Paul-Émile Borduas

Patte de velours, 1955

oil on canvas
36x30 in.
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signed and dated ’55 lower right

Provenance
Acquired directly from the artist’s studio by G. Blair Laing, Ma y 15, 1958, Paris;
Private collection, Toronto;
Sale of Heffel Fine Art, Fine Canadian Art, Nov. 24, 2005;
Private collection

Literature
Francois Marc-Gagnon, Paul-Émile Borduas, 1978, listed p. 445

 

Paul-Émile Borduas was one of the most important figures in Canadian modern art. He began to experiment with Surrealism in the early 1940s, creating non-representational works in gouache. His first exhibition of them in 1942 was well-received. As his interest in pure painterly abstraction grew, he gathered a group of like-minded fellow artists around him including, amoung others, Jean Paul Riopelle, Marcel Barbeau, Pierre Gauvreau, Fernand Leduc, Jean-Paul Mousseau, Marcelle Ferron, and dancer Françoise Sullivan. Together, they began the Automatiste movement with Borduas as their leader and the driving author behind their 1948 manifesto. Borduas’s desire to separate church from state, especially in the arts, was highly politicized and cost him his job as a teacher. He was widely denounced and ostracized within his community. However, the spark had been lit, and the Automatistes Refus Global marked the dawn of the Quiet Revolution.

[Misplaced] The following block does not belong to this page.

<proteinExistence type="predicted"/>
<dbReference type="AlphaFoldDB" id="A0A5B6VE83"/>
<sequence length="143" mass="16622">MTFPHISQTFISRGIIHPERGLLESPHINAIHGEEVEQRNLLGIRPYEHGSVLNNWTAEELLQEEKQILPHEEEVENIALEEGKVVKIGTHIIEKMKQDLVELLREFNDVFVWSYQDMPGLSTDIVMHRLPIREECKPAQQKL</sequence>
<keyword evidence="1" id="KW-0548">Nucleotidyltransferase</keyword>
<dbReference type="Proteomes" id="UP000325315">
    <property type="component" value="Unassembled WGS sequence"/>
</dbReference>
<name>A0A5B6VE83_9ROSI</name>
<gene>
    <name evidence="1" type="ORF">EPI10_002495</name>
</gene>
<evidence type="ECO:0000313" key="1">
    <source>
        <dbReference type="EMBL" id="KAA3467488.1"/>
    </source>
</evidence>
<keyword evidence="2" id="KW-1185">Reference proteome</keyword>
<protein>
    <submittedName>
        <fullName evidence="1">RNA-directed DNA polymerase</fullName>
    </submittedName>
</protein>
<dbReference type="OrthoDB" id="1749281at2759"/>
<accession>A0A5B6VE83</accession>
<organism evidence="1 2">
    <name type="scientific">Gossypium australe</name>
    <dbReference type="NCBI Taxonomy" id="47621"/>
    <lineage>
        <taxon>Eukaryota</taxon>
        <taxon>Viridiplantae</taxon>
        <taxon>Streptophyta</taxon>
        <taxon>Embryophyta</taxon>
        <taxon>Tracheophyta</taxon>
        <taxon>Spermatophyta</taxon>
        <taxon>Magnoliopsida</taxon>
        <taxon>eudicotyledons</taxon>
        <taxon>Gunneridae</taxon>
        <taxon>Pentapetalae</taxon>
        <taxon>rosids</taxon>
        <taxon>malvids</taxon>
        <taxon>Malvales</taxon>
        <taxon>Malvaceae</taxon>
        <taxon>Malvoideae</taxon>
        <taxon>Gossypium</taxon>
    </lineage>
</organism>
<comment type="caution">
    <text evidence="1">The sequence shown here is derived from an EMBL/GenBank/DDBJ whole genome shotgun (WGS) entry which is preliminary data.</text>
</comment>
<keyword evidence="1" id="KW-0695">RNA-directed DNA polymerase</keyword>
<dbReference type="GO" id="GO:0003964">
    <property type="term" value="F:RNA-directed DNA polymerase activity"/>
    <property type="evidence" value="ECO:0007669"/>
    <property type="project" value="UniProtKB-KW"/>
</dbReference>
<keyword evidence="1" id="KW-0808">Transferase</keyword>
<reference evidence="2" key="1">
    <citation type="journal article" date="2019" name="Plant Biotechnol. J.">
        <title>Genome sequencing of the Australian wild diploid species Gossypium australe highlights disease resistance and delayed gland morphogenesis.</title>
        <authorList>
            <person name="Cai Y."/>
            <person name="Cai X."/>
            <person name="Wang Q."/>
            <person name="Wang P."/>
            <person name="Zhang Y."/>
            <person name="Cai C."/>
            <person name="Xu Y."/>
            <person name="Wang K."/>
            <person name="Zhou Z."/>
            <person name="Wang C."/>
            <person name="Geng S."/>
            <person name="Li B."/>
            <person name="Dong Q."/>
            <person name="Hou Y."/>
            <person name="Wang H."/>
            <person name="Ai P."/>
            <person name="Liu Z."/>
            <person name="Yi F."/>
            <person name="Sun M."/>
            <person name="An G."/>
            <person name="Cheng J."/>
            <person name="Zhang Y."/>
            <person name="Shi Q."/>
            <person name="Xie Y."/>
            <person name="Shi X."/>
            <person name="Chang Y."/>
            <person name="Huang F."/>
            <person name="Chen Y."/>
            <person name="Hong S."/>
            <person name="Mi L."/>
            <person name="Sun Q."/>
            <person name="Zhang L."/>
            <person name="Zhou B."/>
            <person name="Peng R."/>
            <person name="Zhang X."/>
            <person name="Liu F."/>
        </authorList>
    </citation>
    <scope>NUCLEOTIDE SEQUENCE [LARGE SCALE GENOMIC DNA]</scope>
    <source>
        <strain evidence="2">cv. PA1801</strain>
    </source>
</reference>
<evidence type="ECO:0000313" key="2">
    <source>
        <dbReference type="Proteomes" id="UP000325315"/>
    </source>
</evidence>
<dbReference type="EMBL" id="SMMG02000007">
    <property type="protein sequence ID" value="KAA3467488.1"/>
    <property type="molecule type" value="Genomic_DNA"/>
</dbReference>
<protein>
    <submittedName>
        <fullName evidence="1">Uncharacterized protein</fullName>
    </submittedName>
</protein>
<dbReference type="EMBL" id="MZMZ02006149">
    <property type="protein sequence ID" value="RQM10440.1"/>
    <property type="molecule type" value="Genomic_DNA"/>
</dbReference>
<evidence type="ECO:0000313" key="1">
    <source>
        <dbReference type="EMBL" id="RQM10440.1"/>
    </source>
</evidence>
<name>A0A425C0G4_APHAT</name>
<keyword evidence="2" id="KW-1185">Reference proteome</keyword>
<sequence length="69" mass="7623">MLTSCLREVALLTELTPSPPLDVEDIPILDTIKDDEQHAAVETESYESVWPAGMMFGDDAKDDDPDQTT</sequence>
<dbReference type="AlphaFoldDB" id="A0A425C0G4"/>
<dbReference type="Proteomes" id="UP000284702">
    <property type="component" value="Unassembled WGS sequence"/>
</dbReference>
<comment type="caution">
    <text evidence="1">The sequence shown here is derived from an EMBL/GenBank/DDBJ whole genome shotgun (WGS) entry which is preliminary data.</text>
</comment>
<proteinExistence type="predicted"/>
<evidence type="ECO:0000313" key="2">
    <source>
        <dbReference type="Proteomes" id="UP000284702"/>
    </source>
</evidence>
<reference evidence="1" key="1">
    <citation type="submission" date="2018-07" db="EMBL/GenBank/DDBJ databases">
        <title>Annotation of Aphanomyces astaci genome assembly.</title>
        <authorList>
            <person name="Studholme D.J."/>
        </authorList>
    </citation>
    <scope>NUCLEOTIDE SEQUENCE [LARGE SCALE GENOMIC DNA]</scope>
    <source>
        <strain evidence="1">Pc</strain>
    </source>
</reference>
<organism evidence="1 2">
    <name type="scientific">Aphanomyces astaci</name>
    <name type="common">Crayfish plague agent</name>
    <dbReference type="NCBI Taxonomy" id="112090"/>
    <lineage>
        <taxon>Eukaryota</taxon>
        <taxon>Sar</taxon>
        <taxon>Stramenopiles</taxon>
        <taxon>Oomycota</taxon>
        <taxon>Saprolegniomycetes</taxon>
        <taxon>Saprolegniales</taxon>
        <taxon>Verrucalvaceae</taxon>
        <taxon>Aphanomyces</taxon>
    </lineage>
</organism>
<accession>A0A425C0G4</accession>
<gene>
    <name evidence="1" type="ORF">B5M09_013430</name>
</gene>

In 1953, Borduas moved to New York, where he saw the works of Franz Kline, Jackson Pollock, and Mark Rothko. Pollock in particular resonated with him, and he started to execute his own works with a palette knife instead of a brush. By 1954, he was represented in the Venice Biennale. The following year, the year Patte de Velours was painted, he showed at the prestigious Bienale de São Paulo.

Patte de Velours, which translates to Velvet Paws, is a lovely title for a beautiful work. Borduas’s skill with white, and his liberal use of it, gives his works a refined, luxurious quality. A pure, reactive, instinctive abstraction, Patte de Velours is about movement, colour and liberation, as seems to embody a passage from the Refus Global, wherein the painting is “freed from useless chains, …realize[s] a plenitude of individual gifts, …unpredictability, spontaneity and resplendent anarchy.” Borduas had moved to Paris by the year this work was painted, a time when he was very interest in the ideas of light and space. His works from this time are highly sought, their sense of airy spaciousness seems to incline viewers to lean in, take a deep breath and gaze.

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